Under Analysis: A New Year's resolution: Is it just one of those things?

By Mark Levison

There are a lot of things in a lawyer’s life. One of the first things we get as a lawyer is a diploma. I never put mine up in my office, but some lawyers do. Then there are the graduation briefcases, pens and finally a job. Sometimes there is an office with a nice view; there are business cards, paperclips, staple removers and now computers and fancy phones. When I started practicing law, lawyers didn’t get cell phones or computers. They either didn’t exist, or were too big for the office. The jury is out on whether these things have really improved any lawyer’s life. Maybe past generations had the same reservations about paperclips?

Eventually things come from cases—remembrances of battles passed or deals done. Looking around my office I see a down convertor made by a San Francisco company involved in an international copyright/antitrust case. I see a patented pill crushing syringe, a bottle of Fitz’s root beer, a giveaway from a casino opening, a football helmet worn by Detroit Lions’ linebacker Reggie Brown when he stopped breathing on the field, a signed picture from Jerry Rice, and lots of other good things. There are plaques and books. I have legal treatises in my office, but I also have books from columnists and poets to help remind me that only part of me is a lawyer.

The things lawyers get for themselves, as fruits of the profession, or mementos of cases, are cool, but less important than the things they obtain for their clients. Those things can be money—sometimes lots of it—freedom, children, companies, retribution, vindication, validation of principles and even sometimes moral victories. There’s nothing wrong with fighting over morals and legal principles. It’s just usually not affordable these days.

And there are other things lawyers get from the profession, like purpose, gratification, thanks, intellectual stimulation, excitement and pain. Pain from losing is significant, and that happens sometimes. Purpose might be the most important thing of all. It’s nice to have a calling. At times some lawyers talk about retiring in wistful terms, and refer to legal work as if it were a burden. It never seems that way to me.

My oldest daughter once told me a story I believe she read in one of the “Chicken Soup” books. A fellow is having a great time in the afterlife for the first several months. He’s leading the good life, with all the physical things he needs, but eventually gets bored and asks for a job. When he’s told there are no jobs at his particular location, he becomes indignant and claims that because he is in Heaven, he should have anything he needs to make him happy. He is informed he is not in Heaven, rather he is in Hell.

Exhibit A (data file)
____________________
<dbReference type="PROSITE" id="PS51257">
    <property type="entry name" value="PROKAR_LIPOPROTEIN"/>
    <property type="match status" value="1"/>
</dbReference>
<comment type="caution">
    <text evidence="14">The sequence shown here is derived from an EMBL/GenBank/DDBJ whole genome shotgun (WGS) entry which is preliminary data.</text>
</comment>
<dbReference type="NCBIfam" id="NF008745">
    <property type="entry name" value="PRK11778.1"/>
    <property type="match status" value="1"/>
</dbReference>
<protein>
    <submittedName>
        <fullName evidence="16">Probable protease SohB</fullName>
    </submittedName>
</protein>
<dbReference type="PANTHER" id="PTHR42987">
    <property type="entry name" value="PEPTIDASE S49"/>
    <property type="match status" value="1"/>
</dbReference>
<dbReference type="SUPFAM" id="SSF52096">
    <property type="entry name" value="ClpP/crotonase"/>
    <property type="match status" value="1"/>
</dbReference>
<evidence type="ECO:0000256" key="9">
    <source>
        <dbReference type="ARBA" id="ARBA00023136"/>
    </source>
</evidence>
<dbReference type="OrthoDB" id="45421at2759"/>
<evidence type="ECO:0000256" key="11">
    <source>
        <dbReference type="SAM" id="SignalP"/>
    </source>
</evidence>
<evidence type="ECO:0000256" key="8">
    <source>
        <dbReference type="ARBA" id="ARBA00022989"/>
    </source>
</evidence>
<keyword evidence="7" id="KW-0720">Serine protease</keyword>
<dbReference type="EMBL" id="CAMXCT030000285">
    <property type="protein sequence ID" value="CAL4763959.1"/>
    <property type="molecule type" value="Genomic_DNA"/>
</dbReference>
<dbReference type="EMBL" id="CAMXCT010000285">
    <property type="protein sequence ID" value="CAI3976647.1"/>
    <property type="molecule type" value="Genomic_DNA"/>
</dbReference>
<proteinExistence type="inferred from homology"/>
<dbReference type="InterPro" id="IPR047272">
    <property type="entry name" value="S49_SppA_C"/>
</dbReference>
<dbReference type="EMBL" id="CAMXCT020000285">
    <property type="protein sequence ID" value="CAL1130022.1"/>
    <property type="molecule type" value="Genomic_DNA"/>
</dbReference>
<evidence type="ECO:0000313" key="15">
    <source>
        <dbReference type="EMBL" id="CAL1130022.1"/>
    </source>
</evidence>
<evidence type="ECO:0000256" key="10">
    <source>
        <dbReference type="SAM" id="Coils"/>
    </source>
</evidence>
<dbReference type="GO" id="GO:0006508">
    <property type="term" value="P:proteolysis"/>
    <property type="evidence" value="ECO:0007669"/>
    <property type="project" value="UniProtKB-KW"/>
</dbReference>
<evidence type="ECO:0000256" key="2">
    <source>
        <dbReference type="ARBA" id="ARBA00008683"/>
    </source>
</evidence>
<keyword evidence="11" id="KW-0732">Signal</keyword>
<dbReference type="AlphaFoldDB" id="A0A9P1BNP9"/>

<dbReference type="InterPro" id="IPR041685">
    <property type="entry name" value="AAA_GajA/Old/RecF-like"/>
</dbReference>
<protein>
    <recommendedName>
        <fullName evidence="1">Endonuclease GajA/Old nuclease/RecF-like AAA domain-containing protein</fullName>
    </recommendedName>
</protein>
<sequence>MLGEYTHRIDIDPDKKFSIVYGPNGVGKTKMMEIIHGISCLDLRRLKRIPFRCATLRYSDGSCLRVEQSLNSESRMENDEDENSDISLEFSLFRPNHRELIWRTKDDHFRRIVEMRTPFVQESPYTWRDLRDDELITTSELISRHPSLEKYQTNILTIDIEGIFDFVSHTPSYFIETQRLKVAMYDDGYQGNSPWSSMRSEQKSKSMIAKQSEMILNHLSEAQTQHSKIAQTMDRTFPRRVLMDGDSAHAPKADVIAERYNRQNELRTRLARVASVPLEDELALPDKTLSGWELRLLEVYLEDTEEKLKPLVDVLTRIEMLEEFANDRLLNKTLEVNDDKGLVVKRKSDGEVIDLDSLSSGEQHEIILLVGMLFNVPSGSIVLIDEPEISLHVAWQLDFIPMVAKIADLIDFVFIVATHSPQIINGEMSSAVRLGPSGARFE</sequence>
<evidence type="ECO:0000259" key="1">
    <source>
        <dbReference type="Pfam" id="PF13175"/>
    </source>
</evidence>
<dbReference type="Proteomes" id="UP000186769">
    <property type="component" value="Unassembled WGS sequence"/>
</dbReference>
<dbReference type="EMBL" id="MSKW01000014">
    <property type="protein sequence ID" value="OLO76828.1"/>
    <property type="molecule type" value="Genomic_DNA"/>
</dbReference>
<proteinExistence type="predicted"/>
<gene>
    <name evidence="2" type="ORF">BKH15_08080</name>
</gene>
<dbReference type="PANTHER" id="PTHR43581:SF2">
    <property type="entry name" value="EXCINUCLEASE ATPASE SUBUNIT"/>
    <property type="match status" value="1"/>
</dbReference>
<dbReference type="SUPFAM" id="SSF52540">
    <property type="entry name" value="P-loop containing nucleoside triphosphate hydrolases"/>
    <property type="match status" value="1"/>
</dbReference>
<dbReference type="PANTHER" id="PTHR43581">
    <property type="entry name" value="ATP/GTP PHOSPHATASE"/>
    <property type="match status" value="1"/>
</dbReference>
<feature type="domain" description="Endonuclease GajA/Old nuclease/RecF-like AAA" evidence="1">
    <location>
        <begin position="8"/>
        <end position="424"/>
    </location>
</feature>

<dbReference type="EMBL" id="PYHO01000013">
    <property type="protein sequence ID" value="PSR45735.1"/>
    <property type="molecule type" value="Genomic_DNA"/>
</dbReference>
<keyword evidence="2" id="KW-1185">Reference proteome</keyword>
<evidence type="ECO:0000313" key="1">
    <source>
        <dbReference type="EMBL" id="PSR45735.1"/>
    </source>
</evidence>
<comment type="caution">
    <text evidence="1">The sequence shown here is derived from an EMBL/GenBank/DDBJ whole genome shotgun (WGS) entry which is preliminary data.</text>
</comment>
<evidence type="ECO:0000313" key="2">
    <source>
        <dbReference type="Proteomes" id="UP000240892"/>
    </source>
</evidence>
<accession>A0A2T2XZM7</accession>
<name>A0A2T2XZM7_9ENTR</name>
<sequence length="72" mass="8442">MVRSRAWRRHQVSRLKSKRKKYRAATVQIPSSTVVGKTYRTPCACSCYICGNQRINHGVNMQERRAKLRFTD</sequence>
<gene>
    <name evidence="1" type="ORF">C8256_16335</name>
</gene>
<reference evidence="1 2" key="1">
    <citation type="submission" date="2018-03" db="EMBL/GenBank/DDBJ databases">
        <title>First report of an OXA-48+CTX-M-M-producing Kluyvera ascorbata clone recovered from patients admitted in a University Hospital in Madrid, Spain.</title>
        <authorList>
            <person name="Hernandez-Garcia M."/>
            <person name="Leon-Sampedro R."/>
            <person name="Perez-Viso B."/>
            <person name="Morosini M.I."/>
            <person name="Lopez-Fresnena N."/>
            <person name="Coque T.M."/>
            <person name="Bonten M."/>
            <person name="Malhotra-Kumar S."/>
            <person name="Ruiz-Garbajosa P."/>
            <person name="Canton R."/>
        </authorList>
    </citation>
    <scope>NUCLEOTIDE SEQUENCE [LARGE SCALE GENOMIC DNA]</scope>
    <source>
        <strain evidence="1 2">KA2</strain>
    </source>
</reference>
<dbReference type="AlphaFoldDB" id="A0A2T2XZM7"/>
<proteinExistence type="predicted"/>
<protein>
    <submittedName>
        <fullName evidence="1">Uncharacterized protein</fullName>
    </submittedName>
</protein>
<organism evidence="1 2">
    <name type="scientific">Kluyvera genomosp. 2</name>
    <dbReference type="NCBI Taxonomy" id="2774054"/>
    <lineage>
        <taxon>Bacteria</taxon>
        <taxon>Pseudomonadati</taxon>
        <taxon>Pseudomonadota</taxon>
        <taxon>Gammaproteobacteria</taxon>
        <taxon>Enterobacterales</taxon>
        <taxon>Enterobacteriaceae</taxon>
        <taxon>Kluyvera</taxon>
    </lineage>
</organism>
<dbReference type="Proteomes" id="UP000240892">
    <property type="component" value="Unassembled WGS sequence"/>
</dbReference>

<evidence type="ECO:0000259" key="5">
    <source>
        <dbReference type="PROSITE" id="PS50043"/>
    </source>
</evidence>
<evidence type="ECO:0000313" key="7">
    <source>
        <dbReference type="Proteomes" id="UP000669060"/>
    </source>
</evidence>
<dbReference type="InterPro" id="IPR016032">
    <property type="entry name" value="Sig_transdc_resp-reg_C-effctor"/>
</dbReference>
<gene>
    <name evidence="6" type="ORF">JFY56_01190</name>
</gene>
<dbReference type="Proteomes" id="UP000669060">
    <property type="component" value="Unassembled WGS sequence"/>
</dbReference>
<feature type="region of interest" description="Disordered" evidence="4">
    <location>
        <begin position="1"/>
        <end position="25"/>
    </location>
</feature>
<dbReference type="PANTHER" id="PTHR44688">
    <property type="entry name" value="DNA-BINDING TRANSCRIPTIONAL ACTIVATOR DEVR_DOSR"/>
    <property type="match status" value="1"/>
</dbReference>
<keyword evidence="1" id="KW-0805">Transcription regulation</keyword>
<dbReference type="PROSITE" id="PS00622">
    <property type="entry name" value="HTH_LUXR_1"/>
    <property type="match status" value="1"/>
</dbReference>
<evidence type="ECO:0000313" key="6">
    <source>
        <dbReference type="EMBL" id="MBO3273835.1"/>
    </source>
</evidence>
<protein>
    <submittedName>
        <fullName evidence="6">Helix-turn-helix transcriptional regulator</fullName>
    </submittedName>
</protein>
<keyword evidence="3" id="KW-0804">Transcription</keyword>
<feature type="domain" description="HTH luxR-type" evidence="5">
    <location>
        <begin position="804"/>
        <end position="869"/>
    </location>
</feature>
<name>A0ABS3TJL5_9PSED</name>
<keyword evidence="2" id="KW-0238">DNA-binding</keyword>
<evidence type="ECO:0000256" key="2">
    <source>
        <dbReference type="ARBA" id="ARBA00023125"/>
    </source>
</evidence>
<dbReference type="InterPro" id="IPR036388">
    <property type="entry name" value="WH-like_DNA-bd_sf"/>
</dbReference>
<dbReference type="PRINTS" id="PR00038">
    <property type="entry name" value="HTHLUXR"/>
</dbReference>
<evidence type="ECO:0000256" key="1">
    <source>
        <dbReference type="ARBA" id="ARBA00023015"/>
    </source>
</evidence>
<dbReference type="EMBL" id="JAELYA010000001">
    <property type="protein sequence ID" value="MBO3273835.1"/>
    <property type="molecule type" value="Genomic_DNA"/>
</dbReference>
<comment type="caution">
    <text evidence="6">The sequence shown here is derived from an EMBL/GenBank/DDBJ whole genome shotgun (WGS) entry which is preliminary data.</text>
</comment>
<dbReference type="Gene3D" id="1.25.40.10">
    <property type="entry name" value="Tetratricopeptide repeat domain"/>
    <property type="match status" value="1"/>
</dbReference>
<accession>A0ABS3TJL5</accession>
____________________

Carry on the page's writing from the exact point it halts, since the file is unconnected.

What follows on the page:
We all agree, in the end physical things really don’t measure up to the more important things in life, but sometimes we lose our focus. In my office, instead of diplomas, my walls are filled with pictures of my family. Those seems more important to me. I even have pictures of our dogs. The latest is a Puggle named Woodward who we snatched away from a group of homeless men that were beating him with sticks. (The Puggle, skinny from life on the streets, has since gotten so fat from eating the expensive prescription food required by our Great Danes, I recently suggested that Woody ought to ask his veterinarian about lap-ban surgery.) I also have pictures on my wall from interesting places I have been—in part because I have been fortunate to be paid well for what I do. Besides interesting vacations, the legal profession brings us lots of things: sometimes nice cars and watches; power and prestige; and challenges. As we begin this new year, some things we desire for our clients may not always work out. The most difficult thing in the law is to see clients disappointed. But, if we work hard, don’t take ourselves too seriously, are kind to our clients and respectful to our opponents, lots of things will come to our clients and to us. Remembering which things are more important than others would be a good New Year’s Resolution for 2011.

Under Analysis is a nationally syndicated column. Mark Levison is a member of the law firm Lathrop & Gage L.C. You can reach the Levison Group in care of this paper or by e-mail at comments@levisongroup.com.
© 2011 Under Analysis L.L.C.